This is a two-part Phase 1 / 2 dose escalation and dose expansion study of the GMCSF-encoding adenovirus, ONCOS-102, in combination with anti-programmed death ligand-1 (PDL1) antibody, durvalumab, in adult subjects with peritoneal disease who have failed prior standard chemotherapy and have histologically confirmed platinum-resistant or refractory epithelial ovarian cancer or colorectal cancer.
    Location: 3 locations

  • A Trial to Find and Investigate a Safe Dose of a New Substance (BI 754091) for Patients With Solid Tumours

    The main objective of the dose-escalation part of the trial is to determine the safety and tolerability, and to determine the Maximum Tolerated Dose and / or the Recommended Phase 2 Dose (RP2D) of BI 754091 on the basis of patients with dose-limiting toxicities (DLTs) in patients with selected advanced solid malignancies. Safety and tolerability will be evaluated by monitoring the occurrence of adverse events (AEs), serious AEs (SAE), and laboratory parameter abnormalities, as well as changes to vital signs. Secondary objectives are the determination of the PK profile of BI 754091 after single and multiple doses of BI 754091, and the preliminary assessment of antitumour activity. In the dose-expansion part of the trial, the main objectives are to further assess the safety, efficacy, PK profile, and biomarkers of BI 754091 in tumours with specific tumour types and / or genetic mutations at the RP2D.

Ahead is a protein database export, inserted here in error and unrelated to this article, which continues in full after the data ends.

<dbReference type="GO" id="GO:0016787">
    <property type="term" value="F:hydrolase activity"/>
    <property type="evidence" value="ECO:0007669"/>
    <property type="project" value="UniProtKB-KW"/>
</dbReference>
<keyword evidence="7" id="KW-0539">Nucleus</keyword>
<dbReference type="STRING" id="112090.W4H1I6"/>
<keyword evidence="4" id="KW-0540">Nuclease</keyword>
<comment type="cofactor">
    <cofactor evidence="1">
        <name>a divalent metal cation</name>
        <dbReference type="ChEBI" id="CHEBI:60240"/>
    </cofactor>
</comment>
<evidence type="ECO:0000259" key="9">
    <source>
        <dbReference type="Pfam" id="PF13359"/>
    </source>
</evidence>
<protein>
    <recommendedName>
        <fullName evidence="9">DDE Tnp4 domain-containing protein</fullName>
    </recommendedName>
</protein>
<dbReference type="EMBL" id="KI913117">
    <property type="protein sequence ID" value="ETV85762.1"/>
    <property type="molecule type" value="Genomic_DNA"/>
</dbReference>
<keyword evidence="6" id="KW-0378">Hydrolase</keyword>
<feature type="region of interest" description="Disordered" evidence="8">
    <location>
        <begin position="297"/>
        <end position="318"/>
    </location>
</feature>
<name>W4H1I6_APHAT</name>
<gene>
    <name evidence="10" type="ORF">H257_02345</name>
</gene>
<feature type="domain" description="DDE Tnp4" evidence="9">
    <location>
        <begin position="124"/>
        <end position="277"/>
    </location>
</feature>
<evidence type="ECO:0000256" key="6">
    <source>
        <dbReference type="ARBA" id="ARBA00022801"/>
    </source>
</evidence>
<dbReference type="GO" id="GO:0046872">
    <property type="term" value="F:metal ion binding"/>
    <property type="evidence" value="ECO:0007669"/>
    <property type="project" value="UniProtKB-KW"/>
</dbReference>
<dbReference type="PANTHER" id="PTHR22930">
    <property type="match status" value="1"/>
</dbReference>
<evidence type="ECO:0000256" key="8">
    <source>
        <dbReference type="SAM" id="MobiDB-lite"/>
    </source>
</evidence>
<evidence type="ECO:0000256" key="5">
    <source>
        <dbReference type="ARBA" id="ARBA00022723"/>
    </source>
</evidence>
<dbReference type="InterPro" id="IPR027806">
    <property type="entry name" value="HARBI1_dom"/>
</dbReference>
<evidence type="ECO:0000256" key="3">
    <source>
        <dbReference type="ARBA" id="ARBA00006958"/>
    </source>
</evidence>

Location: 3 locations

  • Stereotactic Radiosurgery in Treating Patients with Oligometastatic Disease